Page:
Ron5 wrote:Hardly a credible source.
Timmymagic wrote:Seen elsewhere...hopefully the MoD can shake the piggy bank and find some small change for a number of these..at 7.5 ft it will fit in F-35B (PWIV is 8.5 ft.)
topman wrote:Baggage pods are pretty handy, I wonder if they'll ever be bought and cleared for use.
There are a lot more pressing integrations required before baggage pods.Timmymagic wrote:topman wrote:Baggage pods are pretty handy, I wonder if they'll ever be bought and cleared for use.
You'd hope so, they can't be too expensive (although I'm sure that to the layman one of these carbon fibre tubes will be ridiculously priced). Looks like the US are doing the initial clearance work, but I have to say it doesn't mention F-35B anywhere, I've guessed that it will fit based on its length (its about a foot shorter than PWIV) only. It may well be that some other dimension/feature makes it unsuitable for F-35B internal carriage.
Tinman wrote:There are a lot more pressing integrations required before baggage pods.
Ron5 wrote:Cost of F-35 integration: ASRAAM: £47 million, Paveway IV: £103 million, SPEAR Cap 3: £170 million.
jonas wrote:written answers 21st July 2021 :-
https://questions-statements.parliament ... 7-16/34463
Timmymagic wrote:They're (Italy) deeply involved in the CAMM-ER programme so may also decide to go with Asraam CSP on their F-35A and B.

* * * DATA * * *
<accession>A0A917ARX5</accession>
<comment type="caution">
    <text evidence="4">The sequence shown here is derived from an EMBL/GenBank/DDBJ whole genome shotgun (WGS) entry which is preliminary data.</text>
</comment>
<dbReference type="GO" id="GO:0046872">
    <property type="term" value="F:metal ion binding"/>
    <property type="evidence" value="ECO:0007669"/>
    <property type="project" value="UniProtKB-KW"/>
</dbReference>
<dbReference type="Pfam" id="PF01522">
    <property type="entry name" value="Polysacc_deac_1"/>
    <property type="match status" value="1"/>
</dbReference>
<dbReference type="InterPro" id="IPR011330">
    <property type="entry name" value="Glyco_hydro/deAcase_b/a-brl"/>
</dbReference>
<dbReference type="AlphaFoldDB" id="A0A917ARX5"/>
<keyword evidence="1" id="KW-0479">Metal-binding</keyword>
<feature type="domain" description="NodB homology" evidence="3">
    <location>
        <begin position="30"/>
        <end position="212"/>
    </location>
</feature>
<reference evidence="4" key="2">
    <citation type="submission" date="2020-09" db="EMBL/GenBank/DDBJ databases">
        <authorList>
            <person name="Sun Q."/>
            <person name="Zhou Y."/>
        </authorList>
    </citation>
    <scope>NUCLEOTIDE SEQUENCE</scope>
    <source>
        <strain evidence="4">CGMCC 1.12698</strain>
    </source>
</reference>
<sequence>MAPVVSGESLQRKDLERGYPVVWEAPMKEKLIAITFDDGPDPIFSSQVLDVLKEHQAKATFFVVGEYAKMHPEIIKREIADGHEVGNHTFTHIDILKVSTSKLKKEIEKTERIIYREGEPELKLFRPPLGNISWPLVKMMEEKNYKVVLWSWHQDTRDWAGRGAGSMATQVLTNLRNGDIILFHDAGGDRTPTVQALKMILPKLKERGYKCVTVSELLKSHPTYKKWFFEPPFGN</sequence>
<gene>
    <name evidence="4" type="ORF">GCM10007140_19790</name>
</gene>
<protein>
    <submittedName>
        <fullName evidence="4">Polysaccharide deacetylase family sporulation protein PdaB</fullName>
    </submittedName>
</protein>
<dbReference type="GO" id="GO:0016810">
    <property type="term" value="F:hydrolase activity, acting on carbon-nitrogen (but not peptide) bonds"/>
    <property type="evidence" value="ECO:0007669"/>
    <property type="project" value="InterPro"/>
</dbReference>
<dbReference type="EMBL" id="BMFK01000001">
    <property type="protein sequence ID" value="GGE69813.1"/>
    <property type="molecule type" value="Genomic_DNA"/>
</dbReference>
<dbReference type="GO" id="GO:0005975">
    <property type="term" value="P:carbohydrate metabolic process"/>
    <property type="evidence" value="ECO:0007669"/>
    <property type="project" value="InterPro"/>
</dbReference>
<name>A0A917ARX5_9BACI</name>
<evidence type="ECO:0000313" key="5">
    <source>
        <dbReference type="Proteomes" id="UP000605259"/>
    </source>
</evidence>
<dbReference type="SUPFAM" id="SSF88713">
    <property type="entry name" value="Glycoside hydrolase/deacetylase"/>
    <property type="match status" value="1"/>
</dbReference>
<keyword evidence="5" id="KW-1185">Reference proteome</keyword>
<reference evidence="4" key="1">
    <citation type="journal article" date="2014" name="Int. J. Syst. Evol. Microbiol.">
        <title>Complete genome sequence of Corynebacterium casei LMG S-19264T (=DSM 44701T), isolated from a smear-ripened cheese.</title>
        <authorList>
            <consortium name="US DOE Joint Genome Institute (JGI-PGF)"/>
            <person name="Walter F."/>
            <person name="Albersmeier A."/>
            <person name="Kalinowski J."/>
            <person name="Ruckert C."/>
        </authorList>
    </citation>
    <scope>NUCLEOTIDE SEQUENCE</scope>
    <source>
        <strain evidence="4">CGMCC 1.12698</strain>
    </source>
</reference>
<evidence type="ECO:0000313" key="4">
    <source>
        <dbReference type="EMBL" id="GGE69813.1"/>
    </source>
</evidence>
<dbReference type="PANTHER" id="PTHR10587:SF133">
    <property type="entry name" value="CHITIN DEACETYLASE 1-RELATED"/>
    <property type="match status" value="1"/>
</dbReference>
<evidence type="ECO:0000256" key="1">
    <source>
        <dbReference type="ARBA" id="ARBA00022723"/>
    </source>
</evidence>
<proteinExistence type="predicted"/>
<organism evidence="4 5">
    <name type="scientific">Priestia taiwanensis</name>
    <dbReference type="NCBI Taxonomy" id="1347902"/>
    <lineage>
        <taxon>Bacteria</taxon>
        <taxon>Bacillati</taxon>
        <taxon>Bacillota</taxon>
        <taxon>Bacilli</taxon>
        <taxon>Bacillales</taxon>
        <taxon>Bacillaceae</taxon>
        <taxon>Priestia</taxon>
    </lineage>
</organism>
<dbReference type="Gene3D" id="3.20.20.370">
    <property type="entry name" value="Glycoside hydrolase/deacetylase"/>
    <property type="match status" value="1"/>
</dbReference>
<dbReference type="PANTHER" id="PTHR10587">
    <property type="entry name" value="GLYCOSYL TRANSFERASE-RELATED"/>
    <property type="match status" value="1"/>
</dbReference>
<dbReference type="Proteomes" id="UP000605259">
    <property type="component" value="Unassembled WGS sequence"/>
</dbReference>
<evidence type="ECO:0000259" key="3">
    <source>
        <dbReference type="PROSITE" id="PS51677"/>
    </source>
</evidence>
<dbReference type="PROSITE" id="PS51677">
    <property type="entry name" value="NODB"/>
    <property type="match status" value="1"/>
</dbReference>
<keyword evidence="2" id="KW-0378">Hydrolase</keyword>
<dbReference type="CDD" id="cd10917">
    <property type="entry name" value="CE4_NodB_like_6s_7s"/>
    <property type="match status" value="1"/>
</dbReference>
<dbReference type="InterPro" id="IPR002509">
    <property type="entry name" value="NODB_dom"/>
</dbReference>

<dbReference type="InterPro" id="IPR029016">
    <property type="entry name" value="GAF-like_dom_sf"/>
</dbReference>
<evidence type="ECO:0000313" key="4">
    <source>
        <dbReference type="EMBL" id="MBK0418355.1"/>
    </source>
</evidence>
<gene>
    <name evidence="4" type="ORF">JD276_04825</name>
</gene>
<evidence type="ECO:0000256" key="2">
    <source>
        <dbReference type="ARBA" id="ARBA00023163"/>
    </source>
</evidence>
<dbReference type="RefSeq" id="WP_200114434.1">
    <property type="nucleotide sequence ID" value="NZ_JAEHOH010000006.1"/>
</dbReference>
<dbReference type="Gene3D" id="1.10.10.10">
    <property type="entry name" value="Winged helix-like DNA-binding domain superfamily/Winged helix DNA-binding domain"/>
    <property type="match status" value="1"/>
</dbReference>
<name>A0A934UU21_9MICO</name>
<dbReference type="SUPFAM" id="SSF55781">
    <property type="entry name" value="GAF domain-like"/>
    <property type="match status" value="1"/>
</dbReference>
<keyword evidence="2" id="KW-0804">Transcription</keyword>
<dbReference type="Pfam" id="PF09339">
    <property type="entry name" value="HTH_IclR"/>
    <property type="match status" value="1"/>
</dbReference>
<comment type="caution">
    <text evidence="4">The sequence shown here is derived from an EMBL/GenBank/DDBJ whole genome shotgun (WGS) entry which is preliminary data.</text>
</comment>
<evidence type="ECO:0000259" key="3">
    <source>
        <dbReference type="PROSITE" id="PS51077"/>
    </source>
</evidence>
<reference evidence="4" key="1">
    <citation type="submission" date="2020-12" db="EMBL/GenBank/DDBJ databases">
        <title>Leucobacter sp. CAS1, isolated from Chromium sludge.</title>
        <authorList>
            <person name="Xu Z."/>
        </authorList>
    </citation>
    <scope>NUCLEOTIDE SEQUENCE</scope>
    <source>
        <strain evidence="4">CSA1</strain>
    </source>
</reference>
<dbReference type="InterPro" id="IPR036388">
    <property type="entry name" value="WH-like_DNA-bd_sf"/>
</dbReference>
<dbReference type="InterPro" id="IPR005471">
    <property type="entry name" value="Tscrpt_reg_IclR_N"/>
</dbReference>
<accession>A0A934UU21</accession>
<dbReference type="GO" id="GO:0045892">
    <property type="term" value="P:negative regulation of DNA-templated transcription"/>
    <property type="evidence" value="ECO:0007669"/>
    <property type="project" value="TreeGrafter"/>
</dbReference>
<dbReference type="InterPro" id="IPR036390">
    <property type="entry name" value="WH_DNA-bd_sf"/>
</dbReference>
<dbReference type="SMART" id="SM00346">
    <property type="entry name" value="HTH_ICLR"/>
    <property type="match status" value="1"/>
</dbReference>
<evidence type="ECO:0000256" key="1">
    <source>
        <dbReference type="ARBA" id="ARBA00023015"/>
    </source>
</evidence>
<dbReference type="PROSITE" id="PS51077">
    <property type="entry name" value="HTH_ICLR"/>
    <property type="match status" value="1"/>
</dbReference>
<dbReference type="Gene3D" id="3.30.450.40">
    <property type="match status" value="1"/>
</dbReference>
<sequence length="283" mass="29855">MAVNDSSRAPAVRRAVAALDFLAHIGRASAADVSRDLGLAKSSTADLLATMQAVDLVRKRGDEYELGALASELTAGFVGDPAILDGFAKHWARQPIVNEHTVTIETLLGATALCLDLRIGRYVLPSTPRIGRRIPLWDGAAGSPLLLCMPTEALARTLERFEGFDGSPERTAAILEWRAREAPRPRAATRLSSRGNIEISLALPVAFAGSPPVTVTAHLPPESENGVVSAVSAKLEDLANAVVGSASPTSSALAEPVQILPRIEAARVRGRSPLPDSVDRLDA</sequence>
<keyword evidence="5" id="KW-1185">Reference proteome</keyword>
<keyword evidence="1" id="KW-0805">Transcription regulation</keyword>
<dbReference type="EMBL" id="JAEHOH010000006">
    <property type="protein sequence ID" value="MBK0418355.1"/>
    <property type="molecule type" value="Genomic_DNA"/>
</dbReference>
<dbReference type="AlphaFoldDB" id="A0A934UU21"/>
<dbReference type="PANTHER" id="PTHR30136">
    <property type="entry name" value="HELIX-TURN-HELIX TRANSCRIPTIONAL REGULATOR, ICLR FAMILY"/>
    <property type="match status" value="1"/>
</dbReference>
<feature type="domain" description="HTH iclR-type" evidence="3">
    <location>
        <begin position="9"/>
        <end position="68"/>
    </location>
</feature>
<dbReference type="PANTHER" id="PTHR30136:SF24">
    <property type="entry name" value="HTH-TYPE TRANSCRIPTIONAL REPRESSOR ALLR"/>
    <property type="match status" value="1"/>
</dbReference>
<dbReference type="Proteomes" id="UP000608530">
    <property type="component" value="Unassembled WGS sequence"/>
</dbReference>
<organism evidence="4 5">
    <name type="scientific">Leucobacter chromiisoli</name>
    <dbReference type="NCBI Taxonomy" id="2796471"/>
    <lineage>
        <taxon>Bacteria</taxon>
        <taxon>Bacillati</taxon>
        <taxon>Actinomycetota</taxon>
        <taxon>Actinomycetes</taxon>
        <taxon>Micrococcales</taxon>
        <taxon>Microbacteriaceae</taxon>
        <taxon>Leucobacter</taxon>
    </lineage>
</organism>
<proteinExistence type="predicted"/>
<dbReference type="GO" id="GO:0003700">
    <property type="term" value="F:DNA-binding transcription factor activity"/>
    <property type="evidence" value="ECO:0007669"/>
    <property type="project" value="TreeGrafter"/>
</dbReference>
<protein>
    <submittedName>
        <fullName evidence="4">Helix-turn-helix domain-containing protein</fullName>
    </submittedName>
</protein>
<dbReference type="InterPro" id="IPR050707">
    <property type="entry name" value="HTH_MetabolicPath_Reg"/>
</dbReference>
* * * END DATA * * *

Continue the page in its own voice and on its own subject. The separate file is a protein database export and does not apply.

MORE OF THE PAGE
Ron5 wrote:Timmymagic wrote:They're (Italy) deeply involved in the CAMM-ER programme so may also decide to go with Asraam CSP on their F-35A and B.
I'm struggling to think of a component of ASRAAM that is both common with CAMM and made in Italy. Surely, Meteor integration would be the most likely to interest Italy?
I'm also a tad surprised the ASRAAM CSP requires integration above and beyond that done already. But I suppose there are H&S issues at the very least.
MBDA is also under contract for the ASRAAM Capability Sustainment Programme (CSP) to build replenishment missiles for the Royal Air Force’s Eurofighter Typhoon aircraft. The CSP effort makes use of ASRAAM’s commonality with the CAMM missile family, also being bought by the Royal Navy and British Army, to deliver extensive cost savings across the UK Armed Forces.
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